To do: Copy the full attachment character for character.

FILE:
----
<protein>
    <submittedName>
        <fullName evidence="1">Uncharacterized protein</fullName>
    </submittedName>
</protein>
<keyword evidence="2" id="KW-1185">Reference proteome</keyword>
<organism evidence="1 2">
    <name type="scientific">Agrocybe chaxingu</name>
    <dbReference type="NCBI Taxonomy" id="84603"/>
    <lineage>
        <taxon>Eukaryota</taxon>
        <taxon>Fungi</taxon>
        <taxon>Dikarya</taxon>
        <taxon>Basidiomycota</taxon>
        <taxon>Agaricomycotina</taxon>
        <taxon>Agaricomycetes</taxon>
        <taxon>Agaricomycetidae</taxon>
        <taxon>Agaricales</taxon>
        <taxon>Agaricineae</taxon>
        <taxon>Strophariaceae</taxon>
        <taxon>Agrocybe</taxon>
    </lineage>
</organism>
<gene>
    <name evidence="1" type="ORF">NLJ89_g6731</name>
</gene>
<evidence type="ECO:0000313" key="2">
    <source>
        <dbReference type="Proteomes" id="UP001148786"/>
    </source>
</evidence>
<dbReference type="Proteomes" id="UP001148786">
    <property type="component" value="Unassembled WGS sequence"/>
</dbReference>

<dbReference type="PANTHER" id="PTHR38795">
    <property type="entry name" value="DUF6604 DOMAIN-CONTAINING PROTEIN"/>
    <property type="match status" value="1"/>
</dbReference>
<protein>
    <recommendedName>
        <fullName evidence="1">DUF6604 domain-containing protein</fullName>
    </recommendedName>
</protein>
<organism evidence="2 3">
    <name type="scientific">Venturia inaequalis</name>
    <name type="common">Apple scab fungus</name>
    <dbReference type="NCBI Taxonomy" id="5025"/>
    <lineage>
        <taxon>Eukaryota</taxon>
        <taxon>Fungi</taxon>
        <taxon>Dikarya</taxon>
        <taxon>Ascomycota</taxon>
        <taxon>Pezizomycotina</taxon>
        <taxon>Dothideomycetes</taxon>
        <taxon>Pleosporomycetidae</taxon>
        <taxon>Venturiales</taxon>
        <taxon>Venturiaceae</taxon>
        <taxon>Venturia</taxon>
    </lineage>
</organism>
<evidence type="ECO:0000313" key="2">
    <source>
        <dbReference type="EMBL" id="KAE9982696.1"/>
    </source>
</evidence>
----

<protein>
    <submittedName>
        <fullName evidence="1">Uncharacterized protein</fullName>
    </submittedName>
</protein>
<keyword evidence="2" id="KW-1185">Reference proteome</keyword>
<organism evidence="1 2">
    <name type="scientific">Agrocybe chaxingu</name>
    <dbReference type="NCBI Taxonomy" id="84603"/>
    <lineage>
        <taxon>Eukaryota</taxon>
        <taxon>Fungi</taxon>
        <taxon>Dikarya</taxon>
        <taxon>Basidiomycota</taxon>
        <taxon>Agaricomycotina</taxon>
        <taxon>Agaricomycetes</taxon>
        <taxon>Agaricomycetidae</taxon>
        <taxon>Agaricales</taxon>
        <taxon>Agaricineae</taxon>
        <taxon>Strophariaceae</taxon>
        <taxon>Agrocybe</taxon>
    </lineage>
</organism>
<gene>
    <name evidence="1" type="ORF">NLJ89_g6731</name>
</gene>
<evidence type="ECO:0000313" key="2">
    <source>
        <dbReference type="Proteomes" id="UP001148786"/>
    </source>
</evidence>
<dbReference type="Proteomes" id="UP001148786">
    <property type="component" value="Unassembled WGS sequence"/>
</dbReference>

<dbReference type="PANTHER" id="PTHR38795">
    <property type="entry name" value="DUF6604 DOMAIN-CONTAINING PROTEIN"/>
    <property type="match status" value="1"/>
</dbReference>
<protein>
    <recommendedName>
        <fullName evidence="1">DUF6604 domain-containing protein</fullName>
    </recommendedName>
</protein>
<organism evidence="2 3">
    <name type="scientific">Venturia inaequalis</name>
    <name type="common">Apple scab fungus</name>
    <dbReference type="NCBI Taxonomy" id="5025"/>
    <lineage>
        <taxon>Eukaryota</taxon>
        <taxon>Fungi</taxon>
        <taxon>Dikarya</taxon>
        <taxon>Ascomycota</taxon>
        <taxon>Pezizomycotina</taxon>
        <taxon>Dothideomycetes</taxon>
        <taxon>Pleosporomycetidae</taxon>
        <taxon>Venturiales</taxon>
        <taxon>Venturiaceae</taxon>
        <taxon>Venturia</taxon>
    </lineage>
</organism>
<evidence type="ECO:0000313" key="2">
    <source>
        <dbReference type="EMBL" id="KAE9982696.1"/>
    </source>
</evidence>